• This page should reduce any barriers to donating to your organization. Using a built-in donation widget, such as the one offered by Pawlytics, can increase donations by allowing the donor to easily enter their own information and instantly receive their donation receipt. Many shelters and animal shelters will indicate what certain donation amounts can do. For example: $10 = 2 bowls of dog food up to $1,500 = heartworm treatment
  • Others
    • Depending on your animal shelter or shelter’s unique programs, you may need additional web pages to describe and illustrate your services to the public.

For each page, it is important to determine the specific objective or goal. Is it to collect donations? Is it to encourage more people to register with a host family? Is it to showcase adoptable pets? Knowing what you want the page visitor to understand or act on will help you craft the right message and page design.

Keep the design modern and responsive

Keep the page design modern and make sure the website is responsive, meaning it looks good and works on many screen sizes such as smartphones, tablets and desktops. Animal shelters or shelters with outdated websites can give a viewer the impression that your organization is no longer active. A good, clean website design also helps build relationships with adopters, donors, and others visiting your website to learn more about what you do and how they can best support your work .

search engine optimization

Just because you’re on the Internet doesn’t necessarily mean people can easily find your website. Remember, there are millions and millions of websites competing for attention online and even many other animal shelters and shelters. In order to be searchable on search engines like Google or Bing, you will need to plan “search engine optimization” or SEO into your website copy or text. Think about what your audience would type into Google to find what you offer. Be sure to indicate the location of your rescue or shelter and/or the area it serves. Be specific and instead of just saying “Minneapolis”, try “Minneapolis, Minnesota” since there is also Minneapolis, Kansas. There are so many common or similar names in the animal welfare world that providing your specific location could make all the difference in being found by someone in your community. For example, people might search for “Adopt a dog in Lincoln, Nebraska” rather than just “Adopt a dog.”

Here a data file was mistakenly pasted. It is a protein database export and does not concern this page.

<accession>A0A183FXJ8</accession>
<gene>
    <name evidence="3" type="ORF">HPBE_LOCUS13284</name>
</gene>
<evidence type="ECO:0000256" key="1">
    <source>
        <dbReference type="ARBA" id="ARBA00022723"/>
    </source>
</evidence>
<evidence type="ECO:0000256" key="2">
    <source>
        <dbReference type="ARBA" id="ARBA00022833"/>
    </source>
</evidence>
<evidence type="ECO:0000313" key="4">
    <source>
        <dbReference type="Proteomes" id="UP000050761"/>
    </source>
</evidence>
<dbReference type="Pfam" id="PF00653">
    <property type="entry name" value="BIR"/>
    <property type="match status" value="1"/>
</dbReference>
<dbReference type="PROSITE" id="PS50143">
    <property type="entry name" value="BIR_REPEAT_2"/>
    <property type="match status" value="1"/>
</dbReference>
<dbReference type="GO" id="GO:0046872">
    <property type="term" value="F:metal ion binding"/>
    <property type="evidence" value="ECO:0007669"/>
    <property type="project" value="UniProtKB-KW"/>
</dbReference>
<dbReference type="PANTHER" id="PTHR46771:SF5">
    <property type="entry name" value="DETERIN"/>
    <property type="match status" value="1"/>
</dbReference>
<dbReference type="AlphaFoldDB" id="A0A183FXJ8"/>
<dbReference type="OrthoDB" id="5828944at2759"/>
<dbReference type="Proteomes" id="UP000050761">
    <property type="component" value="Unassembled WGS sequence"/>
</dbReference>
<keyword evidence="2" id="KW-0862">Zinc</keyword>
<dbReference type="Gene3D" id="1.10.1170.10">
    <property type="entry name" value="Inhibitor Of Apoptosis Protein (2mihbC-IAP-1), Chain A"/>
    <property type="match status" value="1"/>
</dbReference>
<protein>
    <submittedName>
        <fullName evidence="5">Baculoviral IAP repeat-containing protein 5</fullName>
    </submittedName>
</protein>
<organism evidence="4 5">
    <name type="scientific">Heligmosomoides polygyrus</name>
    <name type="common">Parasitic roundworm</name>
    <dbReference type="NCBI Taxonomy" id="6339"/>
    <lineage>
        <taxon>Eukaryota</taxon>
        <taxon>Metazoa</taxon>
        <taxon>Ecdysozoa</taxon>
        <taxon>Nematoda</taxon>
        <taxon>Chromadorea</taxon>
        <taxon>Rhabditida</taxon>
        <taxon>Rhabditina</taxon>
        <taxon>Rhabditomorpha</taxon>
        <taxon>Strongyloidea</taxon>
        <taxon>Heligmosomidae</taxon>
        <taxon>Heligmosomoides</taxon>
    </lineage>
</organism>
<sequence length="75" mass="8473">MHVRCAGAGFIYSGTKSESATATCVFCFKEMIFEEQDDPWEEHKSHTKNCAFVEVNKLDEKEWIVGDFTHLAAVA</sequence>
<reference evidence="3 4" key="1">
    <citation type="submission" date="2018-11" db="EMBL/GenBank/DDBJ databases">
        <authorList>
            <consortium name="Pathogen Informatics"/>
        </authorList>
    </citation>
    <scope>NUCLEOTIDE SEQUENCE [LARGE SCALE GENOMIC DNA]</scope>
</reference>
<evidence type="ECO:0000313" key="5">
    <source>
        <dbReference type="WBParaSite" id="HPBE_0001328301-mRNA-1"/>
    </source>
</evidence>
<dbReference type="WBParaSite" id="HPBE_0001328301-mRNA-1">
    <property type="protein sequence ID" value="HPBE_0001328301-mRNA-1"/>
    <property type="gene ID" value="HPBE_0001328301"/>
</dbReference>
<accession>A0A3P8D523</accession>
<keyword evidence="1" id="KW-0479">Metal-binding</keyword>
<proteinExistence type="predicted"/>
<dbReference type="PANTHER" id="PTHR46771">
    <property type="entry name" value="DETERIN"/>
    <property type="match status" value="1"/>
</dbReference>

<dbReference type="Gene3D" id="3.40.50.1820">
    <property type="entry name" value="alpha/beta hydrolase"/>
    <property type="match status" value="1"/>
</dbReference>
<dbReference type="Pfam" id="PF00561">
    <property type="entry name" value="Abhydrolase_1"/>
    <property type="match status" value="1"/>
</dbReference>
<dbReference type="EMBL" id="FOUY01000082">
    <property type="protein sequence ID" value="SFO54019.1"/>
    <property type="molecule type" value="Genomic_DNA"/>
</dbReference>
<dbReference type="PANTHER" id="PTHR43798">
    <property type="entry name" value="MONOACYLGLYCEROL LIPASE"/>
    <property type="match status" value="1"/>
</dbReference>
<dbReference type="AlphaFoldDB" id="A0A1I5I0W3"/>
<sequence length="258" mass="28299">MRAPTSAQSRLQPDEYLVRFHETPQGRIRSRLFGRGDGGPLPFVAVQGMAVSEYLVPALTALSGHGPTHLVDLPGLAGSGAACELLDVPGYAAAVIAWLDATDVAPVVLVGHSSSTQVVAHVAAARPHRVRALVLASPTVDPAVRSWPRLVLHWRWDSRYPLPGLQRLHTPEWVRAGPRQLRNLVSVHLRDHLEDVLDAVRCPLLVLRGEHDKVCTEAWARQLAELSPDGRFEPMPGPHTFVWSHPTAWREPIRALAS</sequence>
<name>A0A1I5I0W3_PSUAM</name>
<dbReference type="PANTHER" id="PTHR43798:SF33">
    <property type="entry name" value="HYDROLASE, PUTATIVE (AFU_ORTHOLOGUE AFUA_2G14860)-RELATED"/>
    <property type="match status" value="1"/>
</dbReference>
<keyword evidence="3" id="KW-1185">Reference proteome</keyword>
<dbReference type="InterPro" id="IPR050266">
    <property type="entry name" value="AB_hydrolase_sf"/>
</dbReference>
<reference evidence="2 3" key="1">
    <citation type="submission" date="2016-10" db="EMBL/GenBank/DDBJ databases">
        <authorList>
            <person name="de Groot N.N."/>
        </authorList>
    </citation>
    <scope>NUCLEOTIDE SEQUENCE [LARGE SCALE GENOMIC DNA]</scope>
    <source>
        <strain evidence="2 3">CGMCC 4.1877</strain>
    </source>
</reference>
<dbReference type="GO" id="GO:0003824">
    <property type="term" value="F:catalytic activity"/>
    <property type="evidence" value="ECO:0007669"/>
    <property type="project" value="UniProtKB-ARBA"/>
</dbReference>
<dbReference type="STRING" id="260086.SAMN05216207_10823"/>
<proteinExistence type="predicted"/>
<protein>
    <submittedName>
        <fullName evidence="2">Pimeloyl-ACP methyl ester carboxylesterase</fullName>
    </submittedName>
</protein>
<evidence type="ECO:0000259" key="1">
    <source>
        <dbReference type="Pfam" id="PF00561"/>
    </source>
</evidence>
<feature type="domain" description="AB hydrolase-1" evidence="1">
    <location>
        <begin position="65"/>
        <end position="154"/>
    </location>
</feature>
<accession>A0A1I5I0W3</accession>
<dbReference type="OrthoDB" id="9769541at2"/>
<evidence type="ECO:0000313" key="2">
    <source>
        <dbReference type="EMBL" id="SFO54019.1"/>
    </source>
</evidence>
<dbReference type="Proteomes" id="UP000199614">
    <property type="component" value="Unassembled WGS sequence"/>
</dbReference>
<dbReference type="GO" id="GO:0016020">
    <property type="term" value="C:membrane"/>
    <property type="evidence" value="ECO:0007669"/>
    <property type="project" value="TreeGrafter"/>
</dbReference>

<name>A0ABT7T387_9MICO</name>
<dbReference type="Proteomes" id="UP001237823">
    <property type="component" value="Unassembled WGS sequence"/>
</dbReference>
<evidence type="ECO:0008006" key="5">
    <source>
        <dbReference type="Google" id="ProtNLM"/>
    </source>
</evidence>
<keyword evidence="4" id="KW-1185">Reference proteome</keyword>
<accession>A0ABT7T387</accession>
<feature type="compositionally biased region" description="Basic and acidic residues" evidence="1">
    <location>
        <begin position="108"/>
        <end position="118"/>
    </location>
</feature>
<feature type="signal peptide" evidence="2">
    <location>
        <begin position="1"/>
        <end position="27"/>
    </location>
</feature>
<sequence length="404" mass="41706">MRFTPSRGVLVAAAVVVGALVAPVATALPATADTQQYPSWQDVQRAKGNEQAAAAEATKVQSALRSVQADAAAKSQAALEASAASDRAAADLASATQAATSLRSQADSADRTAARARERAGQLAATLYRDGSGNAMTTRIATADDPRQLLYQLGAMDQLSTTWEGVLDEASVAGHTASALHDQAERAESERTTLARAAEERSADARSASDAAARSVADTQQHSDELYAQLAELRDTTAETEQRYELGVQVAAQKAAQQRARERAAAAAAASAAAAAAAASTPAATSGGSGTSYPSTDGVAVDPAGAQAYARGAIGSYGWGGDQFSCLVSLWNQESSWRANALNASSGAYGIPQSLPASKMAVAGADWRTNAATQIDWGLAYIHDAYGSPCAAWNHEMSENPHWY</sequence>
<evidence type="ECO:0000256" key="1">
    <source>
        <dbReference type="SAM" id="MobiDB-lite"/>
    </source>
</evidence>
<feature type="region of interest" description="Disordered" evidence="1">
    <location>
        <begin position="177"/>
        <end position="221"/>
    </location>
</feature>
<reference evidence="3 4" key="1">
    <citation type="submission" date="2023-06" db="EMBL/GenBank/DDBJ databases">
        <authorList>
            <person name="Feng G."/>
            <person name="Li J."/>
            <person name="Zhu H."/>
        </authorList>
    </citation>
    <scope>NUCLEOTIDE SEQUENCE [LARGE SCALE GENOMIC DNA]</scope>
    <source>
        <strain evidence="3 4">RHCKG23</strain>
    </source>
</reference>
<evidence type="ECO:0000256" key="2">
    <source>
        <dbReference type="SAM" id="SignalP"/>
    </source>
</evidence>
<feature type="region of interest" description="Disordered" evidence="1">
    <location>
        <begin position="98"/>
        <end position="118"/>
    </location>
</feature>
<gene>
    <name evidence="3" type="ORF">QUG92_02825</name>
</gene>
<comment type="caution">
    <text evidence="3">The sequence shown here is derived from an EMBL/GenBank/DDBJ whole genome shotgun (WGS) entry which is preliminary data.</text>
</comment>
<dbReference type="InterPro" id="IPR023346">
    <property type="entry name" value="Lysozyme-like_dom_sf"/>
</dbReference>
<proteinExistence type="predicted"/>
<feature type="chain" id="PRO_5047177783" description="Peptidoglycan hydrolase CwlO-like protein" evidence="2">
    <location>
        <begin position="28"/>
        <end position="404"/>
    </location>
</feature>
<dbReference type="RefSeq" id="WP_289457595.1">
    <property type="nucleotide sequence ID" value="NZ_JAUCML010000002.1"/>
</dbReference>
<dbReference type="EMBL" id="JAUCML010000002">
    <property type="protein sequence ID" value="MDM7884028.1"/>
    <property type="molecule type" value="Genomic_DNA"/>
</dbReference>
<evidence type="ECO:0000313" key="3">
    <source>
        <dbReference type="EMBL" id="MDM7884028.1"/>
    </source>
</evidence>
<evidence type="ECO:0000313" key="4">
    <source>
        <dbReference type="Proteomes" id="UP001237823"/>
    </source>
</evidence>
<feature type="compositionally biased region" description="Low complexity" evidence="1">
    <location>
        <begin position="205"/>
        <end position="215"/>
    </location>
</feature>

Additional Tips

It can be easy to get excited about the potential of a website in its grandest, most “final” state. The reality is that the more pages, complexity and tasks your website has, the more difficult, time-consuming and expensive it will be to create and maintain. Managing websites and keeping them up to date as technology and public expectations evolve is no easy feat if done right. Do your best to make it less custom or overly complex so that it is easy and reasonably affordable to maintain. This will also allow you to make changes, additions, or deletions to your website faster. As a final little reminder, don’t forget to link your animal shelter or shelter’s social media accounts to make it easier to find and support your animal welfare organization on different platforms.

Interested in a new website and database for your animal rescue or shelter?

Try Pawlytics! Book a quick 15 minute appointment with me, Lizz, founder and CEO of Pawlytics. Our web developmentpurr The program is a ready-to-use solution that can help you quickly create a modern website with a comprehensive back-end database to manage your pets, adopters, donations and much more!

A website can be invaluable in boosting the impact of your animal rescue or animal shelter.